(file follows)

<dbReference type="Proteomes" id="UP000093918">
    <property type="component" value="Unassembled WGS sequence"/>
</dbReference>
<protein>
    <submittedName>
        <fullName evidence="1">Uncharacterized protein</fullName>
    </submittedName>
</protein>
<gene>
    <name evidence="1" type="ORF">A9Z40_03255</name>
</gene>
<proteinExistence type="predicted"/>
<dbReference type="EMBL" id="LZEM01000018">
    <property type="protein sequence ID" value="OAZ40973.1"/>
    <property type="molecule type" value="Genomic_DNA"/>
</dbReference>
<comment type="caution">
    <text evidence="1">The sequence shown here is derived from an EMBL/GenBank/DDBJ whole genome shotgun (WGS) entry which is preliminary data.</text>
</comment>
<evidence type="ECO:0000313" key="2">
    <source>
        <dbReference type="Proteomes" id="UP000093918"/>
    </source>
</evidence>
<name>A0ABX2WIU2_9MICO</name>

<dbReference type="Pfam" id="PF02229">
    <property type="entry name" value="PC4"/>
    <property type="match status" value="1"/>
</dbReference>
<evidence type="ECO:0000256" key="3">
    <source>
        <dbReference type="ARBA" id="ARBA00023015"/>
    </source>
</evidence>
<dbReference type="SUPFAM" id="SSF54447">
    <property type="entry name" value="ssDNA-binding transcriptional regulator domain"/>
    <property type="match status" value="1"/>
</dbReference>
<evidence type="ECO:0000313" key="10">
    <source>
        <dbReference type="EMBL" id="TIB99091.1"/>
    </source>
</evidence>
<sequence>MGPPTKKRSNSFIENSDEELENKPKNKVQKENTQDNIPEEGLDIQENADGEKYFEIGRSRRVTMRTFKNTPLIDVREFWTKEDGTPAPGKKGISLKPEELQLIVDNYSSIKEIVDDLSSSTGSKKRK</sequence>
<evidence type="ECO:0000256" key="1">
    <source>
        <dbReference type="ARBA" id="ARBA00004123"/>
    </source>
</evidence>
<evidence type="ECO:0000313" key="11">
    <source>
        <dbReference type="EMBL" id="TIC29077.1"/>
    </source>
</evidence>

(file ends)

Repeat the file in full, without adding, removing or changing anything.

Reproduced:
<dbReference type="Proteomes" id="UP000093918">
    <property type="component" value="Unassembled WGS sequence"/>
</dbReference>
<protein>
    <submittedName>
        <fullName evidence="1">Uncharacterized protein</fullName>
    </submittedName>
</protein>
<gene>
    <name evidence="1" type="ORF">A9Z40_03255</name>
</gene>
<proteinExistence type="predicted"/>
<dbReference type="EMBL" id="LZEM01000018">
    <property type="protein sequence ID" value="OAZ40973.1"/>
    <property type="molecule type" value="Genomic_DNA"/>
</dbReference>
<comment type="caution">
    <text evidence="1">The sequence shown here is derived from an EMBL/GenBank/DDBJ whole genome shotgun (WGS) entry which is preliminary data.</text>
</comment>
<evidence type="ECO:0000313" key="2">
    <source>
        <dbReference type="Proteomes" id="UP000093918"/>
    </source>
</evidence>
<name>A0ABX2WIU2_9MICO</name>

<dbReference type="Pfam" id="PF02229">
    <property type="entry name" value="PC4"/>
    <property type="match status" value="1"/>
</dbReference>
<evidence type="ECO:0000256" key="3">
    <source>
        <dbReference type="ARBA" id="ARBA00023015"/>
    </source>
</evidence>
<dbReference type="SUPFAM" id="SSF54447">
    <property type="entry name" value="ssDNA-binding transcriptional regulator domain"/>
    <property type="match status" value="1"/>
</dbReference>
<evidence type="ECO:0000313" key="10">
    <source>
        <dbReference type="EMBL" id="TIB99091.1"/>
    </source>
</evidence>
<sequence>MGPPTKKRSNSFIENSDEELENKPKNKVQKENTQDNIPEEGLDIQENADGEKYFEIGRSRRVTMRTFKNTPLIDVREFWTKEDGTPAPGKKGISLKPEELQLIVDNYSSIKEIVDDLSSSTGSKKRK</sequence>
<evidence type="ECO:0000256" key="1">
    <source>
        <dbReference type="ARBA" id="ARBA00004123"/>
    </source>
</evidence>
<evidence type="ECO:0000313" key="11">
    <source>
        <dbReference type="EMBL" id="TIC29077.1"/>
    </source>
</evidence>